The US government and its allies never pass up an opportunity to vilify Iran. We make it out to be a horrible theocracy ruled by despotic Mullahs intent on nothing but religious extremism and the destruction of Israel and the greater Middle East.
That, of course, is a load of self-serving bullshit and it always has been. Compared to our buddies, the sheikhs, emirs, princes and generals of Saudi Arabia and the Gulf States, Iran, while far from ideal, compares very favourably.
A new survey led by a University of California, Los Angeles sociologist paints an Iran with a constrained but active political and civil society, an engaged electorate receptive to campaigning, and a sensitivity to shifts in public opinion.
The Iran Social Survey, conducted in December 2016 and set to be released over the next week, was conducted among 5,005 Iranians. It was designed to track public opinion and tease out political connections between different groups, ethnicities, and political parties.
“I don’t want to deny the brutal consolidation of the revolutionary state, but I did I want to show that there were different ways that the government reached down into society,” said Kevan Harris, the survey team leader.
“There is a great lack of appreciation for internal politics in Iran in the United States,” said Barbara Slavin, the head of the Future of Iran initiative at the Atlantic Council. “We have a very stereotypical notion that the regime decides on three or four candidates and they’re put in front of people and that’s it — that they don’t really have any kind of choice.”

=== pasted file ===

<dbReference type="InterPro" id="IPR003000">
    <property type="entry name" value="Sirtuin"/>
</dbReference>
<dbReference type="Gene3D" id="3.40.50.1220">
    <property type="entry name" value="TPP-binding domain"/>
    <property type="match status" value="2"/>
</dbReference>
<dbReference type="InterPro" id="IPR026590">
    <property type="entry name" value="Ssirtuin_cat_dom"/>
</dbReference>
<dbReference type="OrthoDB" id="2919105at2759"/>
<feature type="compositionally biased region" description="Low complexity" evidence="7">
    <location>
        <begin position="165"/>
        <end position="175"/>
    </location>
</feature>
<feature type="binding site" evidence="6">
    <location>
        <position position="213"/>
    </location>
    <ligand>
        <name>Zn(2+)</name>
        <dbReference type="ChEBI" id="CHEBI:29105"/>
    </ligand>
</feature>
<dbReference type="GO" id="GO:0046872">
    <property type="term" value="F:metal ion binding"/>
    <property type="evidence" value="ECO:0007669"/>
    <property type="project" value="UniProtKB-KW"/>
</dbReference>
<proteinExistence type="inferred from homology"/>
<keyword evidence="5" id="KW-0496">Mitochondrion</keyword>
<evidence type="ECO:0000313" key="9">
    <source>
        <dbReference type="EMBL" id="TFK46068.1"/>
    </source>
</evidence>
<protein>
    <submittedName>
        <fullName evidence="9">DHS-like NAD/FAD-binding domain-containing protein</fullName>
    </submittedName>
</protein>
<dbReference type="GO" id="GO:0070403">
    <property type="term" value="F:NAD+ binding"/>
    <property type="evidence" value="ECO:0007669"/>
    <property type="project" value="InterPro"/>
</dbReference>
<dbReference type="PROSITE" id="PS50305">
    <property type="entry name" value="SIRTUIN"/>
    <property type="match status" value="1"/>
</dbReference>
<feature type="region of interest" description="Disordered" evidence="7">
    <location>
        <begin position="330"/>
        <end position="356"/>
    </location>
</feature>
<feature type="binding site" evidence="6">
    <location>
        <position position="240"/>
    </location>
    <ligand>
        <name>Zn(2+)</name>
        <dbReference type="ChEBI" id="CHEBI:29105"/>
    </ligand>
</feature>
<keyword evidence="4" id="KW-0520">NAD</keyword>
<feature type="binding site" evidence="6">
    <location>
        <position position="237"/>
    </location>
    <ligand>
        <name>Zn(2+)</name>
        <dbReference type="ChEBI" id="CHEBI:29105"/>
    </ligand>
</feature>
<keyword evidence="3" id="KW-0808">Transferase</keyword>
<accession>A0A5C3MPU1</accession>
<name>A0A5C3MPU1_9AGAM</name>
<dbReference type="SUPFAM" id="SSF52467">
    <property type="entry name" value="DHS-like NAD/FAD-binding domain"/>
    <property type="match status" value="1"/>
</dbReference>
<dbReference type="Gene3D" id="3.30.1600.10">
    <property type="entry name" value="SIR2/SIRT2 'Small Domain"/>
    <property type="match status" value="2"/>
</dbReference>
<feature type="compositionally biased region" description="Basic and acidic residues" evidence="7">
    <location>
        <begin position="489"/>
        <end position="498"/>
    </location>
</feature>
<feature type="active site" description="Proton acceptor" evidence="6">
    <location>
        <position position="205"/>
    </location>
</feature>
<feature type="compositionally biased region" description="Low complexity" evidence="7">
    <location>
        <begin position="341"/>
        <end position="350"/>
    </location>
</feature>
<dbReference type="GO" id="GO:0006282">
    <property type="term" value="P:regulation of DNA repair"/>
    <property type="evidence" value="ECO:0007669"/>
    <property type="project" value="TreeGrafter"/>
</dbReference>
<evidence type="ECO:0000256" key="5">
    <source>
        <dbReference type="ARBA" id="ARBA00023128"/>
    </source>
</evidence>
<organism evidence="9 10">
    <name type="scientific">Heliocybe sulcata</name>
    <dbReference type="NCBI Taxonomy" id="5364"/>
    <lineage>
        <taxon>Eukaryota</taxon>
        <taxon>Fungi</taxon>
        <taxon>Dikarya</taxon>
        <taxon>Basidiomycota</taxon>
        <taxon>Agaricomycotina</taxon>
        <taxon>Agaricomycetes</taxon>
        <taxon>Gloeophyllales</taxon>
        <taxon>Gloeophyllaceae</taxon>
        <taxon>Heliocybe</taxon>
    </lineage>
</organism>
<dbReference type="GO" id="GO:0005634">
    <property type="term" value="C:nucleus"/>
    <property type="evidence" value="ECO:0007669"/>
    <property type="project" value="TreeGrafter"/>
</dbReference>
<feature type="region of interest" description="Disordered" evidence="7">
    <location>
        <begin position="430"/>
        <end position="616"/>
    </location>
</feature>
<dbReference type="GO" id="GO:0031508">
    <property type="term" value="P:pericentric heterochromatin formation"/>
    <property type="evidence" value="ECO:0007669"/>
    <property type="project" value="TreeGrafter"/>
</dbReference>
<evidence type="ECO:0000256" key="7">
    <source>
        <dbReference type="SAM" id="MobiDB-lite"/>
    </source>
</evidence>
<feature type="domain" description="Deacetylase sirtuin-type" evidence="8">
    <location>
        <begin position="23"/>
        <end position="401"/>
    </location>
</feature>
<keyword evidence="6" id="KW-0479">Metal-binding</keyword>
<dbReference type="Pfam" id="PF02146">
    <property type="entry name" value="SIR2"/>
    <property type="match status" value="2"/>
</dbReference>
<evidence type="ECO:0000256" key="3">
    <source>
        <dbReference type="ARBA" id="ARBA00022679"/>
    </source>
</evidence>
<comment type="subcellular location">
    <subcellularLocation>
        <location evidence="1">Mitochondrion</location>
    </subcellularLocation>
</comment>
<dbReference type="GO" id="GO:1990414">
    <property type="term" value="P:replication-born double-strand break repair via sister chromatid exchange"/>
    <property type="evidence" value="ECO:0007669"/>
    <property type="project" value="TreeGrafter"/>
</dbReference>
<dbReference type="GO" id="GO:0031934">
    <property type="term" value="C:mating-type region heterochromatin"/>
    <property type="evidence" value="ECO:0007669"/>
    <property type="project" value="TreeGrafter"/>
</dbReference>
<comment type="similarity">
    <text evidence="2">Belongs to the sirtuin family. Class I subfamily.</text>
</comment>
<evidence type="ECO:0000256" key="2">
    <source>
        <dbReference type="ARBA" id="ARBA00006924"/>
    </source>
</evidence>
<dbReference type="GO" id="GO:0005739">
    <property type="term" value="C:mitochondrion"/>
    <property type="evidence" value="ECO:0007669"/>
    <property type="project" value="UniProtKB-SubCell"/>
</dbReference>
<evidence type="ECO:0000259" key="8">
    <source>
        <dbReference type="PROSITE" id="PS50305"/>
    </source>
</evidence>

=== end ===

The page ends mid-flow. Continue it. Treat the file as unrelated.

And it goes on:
Rather, says Harris, Iran’s body politic is a lot more complicated. Take an argument often made in the United States: that Iranian voters are beholden to government-sponsored welfare organizations. In that view, a political machine distributes oil revenues to win over the populace with payouts, similar to Hugo Chávez during Venezuela’s economic heyday and monarchies in the Persian gulf.
It doesn’t seem to be the case in Iran, though. Harris says there’s no correlation between receiving welfare and voting participation or party preference. “People are participating in pretty central civic activity, and you don’t see any distinction between how they’re linked to the state,” he said. (Harris literally wrote the book on politics and welfare in Iran.)
Another surprise is the degree of civic engagement in political campaigns. Harris described scenes during city council elections in the city of Tabriz, with candidates distributing business cards on the street, trying to rally supporters in the days before election day. “These are stories you don’t hear outside Iran,” he said. “There are huge efforts to mobilize people to vote, and they’re pretty competitive. It’s suspenseful.”
Yes Iran supports Hezbollah. Our pals have nurtured radical Islamism, Wahhabist and Salafist, and have supported al Qaeda, al Nusra, Boko Haram and the Islamic State. Yes, Iran has recently given support to the Taliban. Why? Because it sees the Taliban as the most effective force to fight ISIS in Afghanistan. Our 'allies' have been linked to the Nairobi and Dar es Salaam embassy bombings, the attack on the USS Cole, the 9/11 attacks and every terrorist attack on European cities. And our buddies continue to spread Islamist extremism through their network of madrassas, religious schools, throughout the Muslim world and elsewhere. But Iran is the "state sponsor of terrorism," not our fiendish friends, right?